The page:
Wells Fargo Excessive Overdraft Fees – In 2019, banks and credit unions collected an estimated $15.5 billion from customers in overdraft and insufficient funds fees. This fee is imposed when a financial institution determines that a customer’s checking account does not have funds to cover a charge. They are often valued for reasons people don’t expect or understand, deduct from required income including public benefits, and cause huge losses to paycheck to paycheck families. Overdraft fees could eventually drive people out of banking entirely.
While many banks have begun reducing these fees — and overall fee totals have begun to decline — the overdraft practice still penalizes and creates financial barriers for customers with limited resources. The CFPB study found that people who pay more than 10 overdraft charges per year end up paying nearly three-quarters of them, and that, on average, those who overdraw regularly pay $380 in overdraft fees in a year. . Likewise, interviews with consumers by the CFPB revealed concerns that overdraft fees would make recovering and paying future charges more difficult. A typical overdraft fee of $35 “is a lot of money for someone who doesn’t have an overdraft fee,” in the words of one respondent.
Wells Fargo Excessive Overdraft Fees
In turn, these costs can take a real financial toll on families and turn setbacks into crises. For low-wage workers, an overdraft fee over the course of the year can cost a full week or more of the family’s wages. For many households, bank fees may reduce money that could be better spent elsewhere. In fact, many balance sheets that are constantly overdrawn actually have little room for unexpected expenses to begin with. The 90% of people who are regularly overdrafted (defined as consumers who have overdraft charges more than 10 times in a year and have insufficient overdraft charges) typically don’t average more than a few hundred dollars in overdrafts at the end of any given year. Going below zero could result in hundreds of dollars in cascading fees, which the bank will charge on the customer’s next deposit. As one respondent pointed out, “If you overdraft, the risk is that you end up taking your entire deposit due to overdraft fees.”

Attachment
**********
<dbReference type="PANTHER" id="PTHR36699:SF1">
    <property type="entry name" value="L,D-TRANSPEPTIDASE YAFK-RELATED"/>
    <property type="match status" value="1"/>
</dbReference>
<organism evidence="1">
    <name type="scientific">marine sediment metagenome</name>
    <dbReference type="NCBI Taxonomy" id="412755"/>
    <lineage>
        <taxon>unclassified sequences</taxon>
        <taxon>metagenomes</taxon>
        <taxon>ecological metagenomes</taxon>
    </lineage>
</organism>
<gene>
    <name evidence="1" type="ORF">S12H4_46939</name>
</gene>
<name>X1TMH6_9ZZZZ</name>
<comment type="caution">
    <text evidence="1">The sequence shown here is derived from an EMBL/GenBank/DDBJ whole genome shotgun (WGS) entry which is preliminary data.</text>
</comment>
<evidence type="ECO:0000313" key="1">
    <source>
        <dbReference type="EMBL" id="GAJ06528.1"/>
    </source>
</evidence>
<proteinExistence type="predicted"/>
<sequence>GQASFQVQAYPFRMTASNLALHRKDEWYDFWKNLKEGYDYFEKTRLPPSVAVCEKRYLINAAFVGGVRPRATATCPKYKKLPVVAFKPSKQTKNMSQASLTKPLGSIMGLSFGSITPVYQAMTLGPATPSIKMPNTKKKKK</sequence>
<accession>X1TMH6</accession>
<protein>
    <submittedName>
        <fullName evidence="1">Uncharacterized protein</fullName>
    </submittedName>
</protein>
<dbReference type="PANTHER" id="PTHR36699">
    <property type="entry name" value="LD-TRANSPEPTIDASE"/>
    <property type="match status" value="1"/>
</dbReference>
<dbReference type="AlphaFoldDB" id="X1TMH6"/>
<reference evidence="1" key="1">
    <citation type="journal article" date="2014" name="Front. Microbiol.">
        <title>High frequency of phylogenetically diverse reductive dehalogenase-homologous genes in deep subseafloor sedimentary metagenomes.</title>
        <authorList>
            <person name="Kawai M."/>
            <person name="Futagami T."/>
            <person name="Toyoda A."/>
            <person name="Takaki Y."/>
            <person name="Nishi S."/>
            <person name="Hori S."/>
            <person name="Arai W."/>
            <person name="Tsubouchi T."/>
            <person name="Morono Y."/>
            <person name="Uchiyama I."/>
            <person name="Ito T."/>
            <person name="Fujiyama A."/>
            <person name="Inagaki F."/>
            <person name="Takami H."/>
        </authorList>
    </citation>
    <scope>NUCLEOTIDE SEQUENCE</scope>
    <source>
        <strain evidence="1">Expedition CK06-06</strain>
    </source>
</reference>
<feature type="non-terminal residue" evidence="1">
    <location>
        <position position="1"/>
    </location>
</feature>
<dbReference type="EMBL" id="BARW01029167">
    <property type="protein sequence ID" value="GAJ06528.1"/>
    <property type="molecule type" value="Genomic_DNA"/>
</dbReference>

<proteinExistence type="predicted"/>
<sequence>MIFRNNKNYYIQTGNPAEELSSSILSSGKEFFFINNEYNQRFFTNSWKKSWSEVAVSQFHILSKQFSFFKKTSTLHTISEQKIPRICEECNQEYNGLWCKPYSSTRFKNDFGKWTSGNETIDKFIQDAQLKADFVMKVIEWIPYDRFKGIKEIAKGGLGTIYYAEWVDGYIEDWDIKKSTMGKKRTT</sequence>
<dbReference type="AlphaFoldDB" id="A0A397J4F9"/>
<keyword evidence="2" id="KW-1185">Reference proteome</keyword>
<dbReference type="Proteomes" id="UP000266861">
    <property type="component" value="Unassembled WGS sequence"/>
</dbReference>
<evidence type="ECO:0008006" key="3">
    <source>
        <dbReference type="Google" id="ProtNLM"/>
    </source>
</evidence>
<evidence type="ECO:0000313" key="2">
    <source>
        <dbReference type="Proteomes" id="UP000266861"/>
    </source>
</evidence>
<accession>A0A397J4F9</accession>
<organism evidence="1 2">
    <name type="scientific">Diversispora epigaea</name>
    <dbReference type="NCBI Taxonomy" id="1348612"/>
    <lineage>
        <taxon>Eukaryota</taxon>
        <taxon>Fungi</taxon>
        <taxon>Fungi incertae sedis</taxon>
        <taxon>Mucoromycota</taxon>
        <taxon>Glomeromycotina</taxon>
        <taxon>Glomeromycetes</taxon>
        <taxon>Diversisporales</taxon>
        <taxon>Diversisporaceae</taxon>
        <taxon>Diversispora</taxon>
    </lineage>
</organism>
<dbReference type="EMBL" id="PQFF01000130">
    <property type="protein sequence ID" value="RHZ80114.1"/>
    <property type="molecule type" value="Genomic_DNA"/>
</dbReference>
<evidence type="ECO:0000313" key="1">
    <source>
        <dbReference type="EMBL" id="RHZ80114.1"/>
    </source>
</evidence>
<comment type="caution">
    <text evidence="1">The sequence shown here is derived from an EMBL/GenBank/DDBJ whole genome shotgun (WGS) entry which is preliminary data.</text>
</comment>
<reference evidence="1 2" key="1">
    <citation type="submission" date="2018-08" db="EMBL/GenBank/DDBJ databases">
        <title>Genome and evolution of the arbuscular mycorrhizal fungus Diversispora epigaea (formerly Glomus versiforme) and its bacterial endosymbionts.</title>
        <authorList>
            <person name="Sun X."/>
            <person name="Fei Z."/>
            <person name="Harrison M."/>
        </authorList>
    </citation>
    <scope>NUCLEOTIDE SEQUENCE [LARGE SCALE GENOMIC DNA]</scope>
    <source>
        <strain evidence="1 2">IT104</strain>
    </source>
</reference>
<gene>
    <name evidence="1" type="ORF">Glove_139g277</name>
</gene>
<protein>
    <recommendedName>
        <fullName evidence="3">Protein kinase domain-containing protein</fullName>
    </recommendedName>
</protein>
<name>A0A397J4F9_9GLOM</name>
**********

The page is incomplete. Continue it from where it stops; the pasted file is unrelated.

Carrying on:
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Finally, those dealing with recurring overdraft fees face difficult and expensive upsides. Across the CFPB, our offices for service workers, seniors, students, young consumers, and low-income consumers regularly hear from stakeholders about how these fees not only make it harder for people to collect, but impact their perceptions of the banking system Public perception of whether it works is fair, transparent and competitive. Here are some of the main topics we hear from those who contact us.
Some get charged when they have a lot of pending transactions and low balances. In fact, many overdrafts occur shortly before someone receives a paycheck or benefit payment — when the account balance may be low. Bank processing practices and fee assessments can greatly affect the amount of overdraft fees charged by account holders. The experience for many consumers resembles the following: